2020 in the Media

May 12, 2016

2020 submits Darling Lake Heritage Trail Proposal to the Honourable Mary Polak

This follows the discussion of Darling Lake Heritage Trail with Mr. George Heyman, NDP MLA in the legislature on April 25th. From the covering letter to the proposal.

We are greatly encouraged that you and your Government is seriously considering righting the wrongs of the past by expanding hiking opportunities in Garibaldi Provincial Park by offering to fully restore the Darling Lake Heritage Trail.

In deference to the overcrowding and overuse of the existing trail network, expansion at this time is highly desirable.  The full restoration of the Darling Lake Heritage Trail by your Government would be a lasting legacy to be proud of; one that would greatly benefit the hiking community for generations to come, and one that would further stimulate the local Squamish economy. 
We also appreciate your confirmation in the legislature that the restoration of the Darling Lake Trail does not require an amendment to the Garibaldi Park Master Plan.
2020 also thanks George Heyman as NDP champion. His support was critical to bringing the proposal to the attention of the minister.

May 9, 2016

2020 receives FOI responses for alleged Darling Lake mineral lick and communications with First Nations

The material received regarding communications between government employees and Squamish First Nation, or any other first nation pertaining to or mentioning the Darling Lake Trail, Darling Lake or Darling Ridge was almost 100% redacted. The information content was close to zero. What does that suggest? Is there something to hide?

The FOI response for the alleged mineral lick raised a couple of interesting questions. There is a circle around the trail as it approaches Darling Lake. The area contained in the circle, approximately two hectares of granitic bedrock, glacial till and late season snowfields is allegedly an area of high quality mineral deposits favored by ungulates. According to Steve Rochetta, registered professional biologist, "goats and all other animals trek for miles to access minerals at these [sic] locations. Putting large numbers of people through this location would not be recommended, human use should avoid this critical feature."

The area in question was "discovered" by Murray Watt, a compliance and enforcement officer with Ministry of Forests, Lands and Natural Resource Operations in Squamish in August 2015. What was officer Watt doing inside Garibaldi Park? Typically, a park ranger would patrol a park not a forest officer. What background does officer Watt have by way of biology? Finally, did the RPBio Rochetta ever visit Darling Lake and conduct research that such a broad statement can be made.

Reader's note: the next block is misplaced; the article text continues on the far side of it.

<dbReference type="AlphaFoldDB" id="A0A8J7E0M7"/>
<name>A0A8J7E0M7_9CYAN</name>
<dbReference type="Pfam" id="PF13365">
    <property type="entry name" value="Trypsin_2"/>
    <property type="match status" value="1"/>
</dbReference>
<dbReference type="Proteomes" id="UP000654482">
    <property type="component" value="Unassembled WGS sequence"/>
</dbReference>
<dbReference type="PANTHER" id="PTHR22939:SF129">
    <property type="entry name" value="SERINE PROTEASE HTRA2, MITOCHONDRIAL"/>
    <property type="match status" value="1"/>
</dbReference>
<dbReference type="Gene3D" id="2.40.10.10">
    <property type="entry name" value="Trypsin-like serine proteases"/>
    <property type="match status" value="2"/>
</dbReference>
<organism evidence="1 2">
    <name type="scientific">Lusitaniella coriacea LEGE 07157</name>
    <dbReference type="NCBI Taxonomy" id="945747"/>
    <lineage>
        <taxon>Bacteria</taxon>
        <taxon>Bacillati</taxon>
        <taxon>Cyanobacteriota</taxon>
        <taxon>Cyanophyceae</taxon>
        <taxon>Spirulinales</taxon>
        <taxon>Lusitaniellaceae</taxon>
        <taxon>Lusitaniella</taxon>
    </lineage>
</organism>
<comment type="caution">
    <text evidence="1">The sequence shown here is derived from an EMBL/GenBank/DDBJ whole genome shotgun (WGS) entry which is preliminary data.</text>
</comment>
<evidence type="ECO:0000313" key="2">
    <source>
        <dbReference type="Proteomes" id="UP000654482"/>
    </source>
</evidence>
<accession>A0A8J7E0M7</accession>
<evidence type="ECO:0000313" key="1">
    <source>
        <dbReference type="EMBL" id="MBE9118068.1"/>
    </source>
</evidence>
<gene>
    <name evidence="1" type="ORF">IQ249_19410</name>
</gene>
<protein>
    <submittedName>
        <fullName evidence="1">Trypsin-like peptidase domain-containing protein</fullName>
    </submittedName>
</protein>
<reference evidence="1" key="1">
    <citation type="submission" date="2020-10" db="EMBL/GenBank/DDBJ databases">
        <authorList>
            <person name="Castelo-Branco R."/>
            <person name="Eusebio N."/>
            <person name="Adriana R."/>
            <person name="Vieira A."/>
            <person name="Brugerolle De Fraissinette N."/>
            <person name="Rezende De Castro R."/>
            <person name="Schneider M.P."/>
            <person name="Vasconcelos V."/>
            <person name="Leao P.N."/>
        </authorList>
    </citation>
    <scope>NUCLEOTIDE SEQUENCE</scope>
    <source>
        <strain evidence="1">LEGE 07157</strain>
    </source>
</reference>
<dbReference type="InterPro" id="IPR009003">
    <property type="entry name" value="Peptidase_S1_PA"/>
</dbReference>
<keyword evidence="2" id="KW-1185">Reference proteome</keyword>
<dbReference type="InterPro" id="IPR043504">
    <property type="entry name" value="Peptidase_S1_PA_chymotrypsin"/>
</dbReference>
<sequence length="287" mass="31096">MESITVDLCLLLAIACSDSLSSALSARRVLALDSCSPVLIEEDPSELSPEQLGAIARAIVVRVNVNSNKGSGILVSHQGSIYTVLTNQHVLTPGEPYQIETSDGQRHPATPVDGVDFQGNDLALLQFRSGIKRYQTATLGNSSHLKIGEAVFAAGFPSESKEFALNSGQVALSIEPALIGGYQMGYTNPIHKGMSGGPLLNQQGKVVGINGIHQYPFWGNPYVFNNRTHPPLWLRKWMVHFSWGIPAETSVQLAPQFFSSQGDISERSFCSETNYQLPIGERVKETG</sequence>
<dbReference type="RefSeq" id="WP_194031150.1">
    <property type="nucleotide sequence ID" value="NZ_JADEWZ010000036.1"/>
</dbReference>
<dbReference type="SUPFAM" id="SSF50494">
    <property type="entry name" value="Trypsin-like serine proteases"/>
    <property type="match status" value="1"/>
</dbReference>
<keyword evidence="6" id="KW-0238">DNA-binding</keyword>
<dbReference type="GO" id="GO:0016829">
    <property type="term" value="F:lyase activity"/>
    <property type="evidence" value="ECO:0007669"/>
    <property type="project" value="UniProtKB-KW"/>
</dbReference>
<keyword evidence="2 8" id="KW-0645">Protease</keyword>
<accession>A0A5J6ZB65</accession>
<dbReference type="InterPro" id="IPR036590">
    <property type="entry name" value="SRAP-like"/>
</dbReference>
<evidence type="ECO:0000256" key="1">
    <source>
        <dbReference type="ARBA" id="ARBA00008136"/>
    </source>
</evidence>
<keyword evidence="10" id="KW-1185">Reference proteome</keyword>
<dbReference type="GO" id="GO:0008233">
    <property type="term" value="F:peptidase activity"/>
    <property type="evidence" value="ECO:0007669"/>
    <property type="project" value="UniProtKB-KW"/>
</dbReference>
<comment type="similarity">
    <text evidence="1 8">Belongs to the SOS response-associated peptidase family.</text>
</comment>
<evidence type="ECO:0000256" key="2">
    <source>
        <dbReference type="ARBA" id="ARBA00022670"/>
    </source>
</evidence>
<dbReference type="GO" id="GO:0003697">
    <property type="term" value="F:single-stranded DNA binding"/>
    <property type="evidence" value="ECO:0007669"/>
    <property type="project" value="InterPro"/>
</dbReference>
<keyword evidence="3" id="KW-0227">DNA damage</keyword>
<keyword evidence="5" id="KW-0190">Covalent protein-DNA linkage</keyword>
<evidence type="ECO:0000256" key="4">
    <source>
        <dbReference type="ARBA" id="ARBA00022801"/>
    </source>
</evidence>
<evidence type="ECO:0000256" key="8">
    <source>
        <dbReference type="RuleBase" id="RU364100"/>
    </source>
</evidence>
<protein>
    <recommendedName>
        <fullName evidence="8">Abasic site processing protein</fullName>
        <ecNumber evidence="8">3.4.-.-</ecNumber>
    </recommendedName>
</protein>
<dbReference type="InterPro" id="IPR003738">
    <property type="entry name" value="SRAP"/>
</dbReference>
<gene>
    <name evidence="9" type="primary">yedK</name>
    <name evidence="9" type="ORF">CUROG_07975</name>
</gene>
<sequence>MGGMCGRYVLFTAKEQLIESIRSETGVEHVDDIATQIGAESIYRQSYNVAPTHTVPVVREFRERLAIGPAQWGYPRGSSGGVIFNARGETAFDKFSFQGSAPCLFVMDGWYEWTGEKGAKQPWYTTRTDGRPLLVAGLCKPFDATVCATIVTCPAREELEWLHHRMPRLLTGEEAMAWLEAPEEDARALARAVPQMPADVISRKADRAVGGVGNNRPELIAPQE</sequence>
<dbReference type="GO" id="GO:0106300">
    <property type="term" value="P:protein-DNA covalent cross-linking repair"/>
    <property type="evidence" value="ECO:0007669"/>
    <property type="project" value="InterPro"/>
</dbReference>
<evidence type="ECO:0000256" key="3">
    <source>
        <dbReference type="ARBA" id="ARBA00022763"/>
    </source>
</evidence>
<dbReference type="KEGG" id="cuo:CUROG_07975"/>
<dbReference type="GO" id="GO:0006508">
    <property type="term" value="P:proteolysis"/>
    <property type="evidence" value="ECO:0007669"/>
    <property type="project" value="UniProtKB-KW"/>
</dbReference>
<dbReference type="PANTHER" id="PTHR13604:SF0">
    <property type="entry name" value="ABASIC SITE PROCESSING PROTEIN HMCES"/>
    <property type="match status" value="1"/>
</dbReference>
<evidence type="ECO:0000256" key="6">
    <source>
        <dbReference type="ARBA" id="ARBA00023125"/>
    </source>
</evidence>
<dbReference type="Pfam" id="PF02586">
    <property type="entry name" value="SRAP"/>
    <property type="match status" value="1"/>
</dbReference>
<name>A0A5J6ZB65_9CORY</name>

2020 will visit the area of the alleged mineral lick once the seasonal snow has retreated. The purpose will be to independently verify the information alleged in the FOI response.

In the meantime, 2020 welcomes information from the public. Have you seen mountain goats or other animals in the vicinity of Darling Lake, Darling Ridge or Mamquam Icefield? We have so far received reports of goats and wolverine in the vicinity of Darling Lake in the summer of 2015. Have you seen goat wool snagged on trees, scat, footprints or bedding places. We are interested in hearing of your observations. Even an observation that nothing of this nature was observed is pertinent.

May 8, 2016

Victim crossing creek in Lynn Headwaters dies after striking head on rock - BC Coroner

2020 Commentary

In summer of 2015, BCMC volunteer trail maintainers restored access to the heritage Darling Lake Trail. As a safety requirement, a steel handline was rigged above a log spanning the east fork of Skookum Creek (the so-called Paranoid Creek). In August, park rangers enjoined Ministry of Forests, Lands and Natural Resource Operations to stop people entering the park from using the safety line. The BCMC was threatened by Compliance and Enforcement officers with jail and imprisonment if they did not remove the safety cable. Reluctantly, the BCMC was forced to comply.

The unfortunate accident in Lynn Headwaters at Norvan Creek is exactly what the BCMC was trying to avoid. But for BC Parks and Ministry of Forests, Lands and Natural Resource Operations it is a warning to keep out of Garibaldi Park using Darling Lake Trail. The threat of death and personal injury is a blunt tool to enforce their management direction, which is to coerce people to use one of the five "sanctioned" trailheads in Garibaldi Park. The closest one to Darling Lake is Diamond Head, two or three days march away.

April 26, 2016

Garibaldi Park 2020 and 2020 issues discussed and debated in the Victoria Provincial Legislature

NDP Environment Critic George Heyman brought several key 2020 issues to the legislature, including the Garibaldi at Squamish Resort Proposal, The Darling Lake Trail, and other important 2020 concerns.  

Read the transcript here:

Today was a very promising day for the Garibaldi Park 2020 team and the issues we have been working so hard on.

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